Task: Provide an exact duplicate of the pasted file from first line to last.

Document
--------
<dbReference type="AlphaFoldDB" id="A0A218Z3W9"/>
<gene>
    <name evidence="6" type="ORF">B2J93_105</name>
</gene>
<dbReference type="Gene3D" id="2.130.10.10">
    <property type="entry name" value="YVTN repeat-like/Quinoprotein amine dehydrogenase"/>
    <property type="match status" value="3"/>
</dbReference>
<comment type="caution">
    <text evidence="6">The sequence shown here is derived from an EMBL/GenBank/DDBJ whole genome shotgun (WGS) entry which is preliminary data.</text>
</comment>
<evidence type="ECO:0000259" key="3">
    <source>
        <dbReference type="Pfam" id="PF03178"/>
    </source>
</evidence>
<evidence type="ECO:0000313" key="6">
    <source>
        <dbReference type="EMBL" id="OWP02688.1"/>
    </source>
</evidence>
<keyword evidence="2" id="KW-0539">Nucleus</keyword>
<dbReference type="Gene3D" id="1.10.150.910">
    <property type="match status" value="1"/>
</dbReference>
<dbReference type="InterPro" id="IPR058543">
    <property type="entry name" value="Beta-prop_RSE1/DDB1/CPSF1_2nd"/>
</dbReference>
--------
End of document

<dbReference type="AlphaFoldDB" id="A0A218Z3W9"/>
<gene>
    <name evidence="6" type="ORF">B2J93_105</name>
</gene>
<dbReference type="Gene3D" id="2.130.10.10">
    <property type="entry name" value="YVTN repeat-like/Quinoprotein amine dehydrogenase"/>
    <property type="match status" value="3"/>
</dbReference>
<comment type="caution">
    <text evidence="6">The sequence shown here is derived from an EMBL/GenBank/DDBJ whole genome shotgun (WGS) entry which is preliminary data.</text>
</comment>
<evidence type="ECO:0000259" key="3">
    <source>
        <dbReference type="Pfam" id="PF03178"/>
    </source>
</evidence>
<evidence type="ECO:0000313" key="6">
    <source>
        <dbReference type="EMBL" id="OWP02688.1"/>
    </source>
</evidence>
<keyword evidence="2" id="KW-0539">Nucleus</keyword>
<dbReference type="Gene3D" id="1.10.150.910">
    <property type="match status" value="1"/>
</dbReference>
<dbReference type="InterPro" id="IPR058543">
    <property type="entry name" value="Beta-prop_RSE1/DDB1/CPSF1_2nd"/>
</dbReference>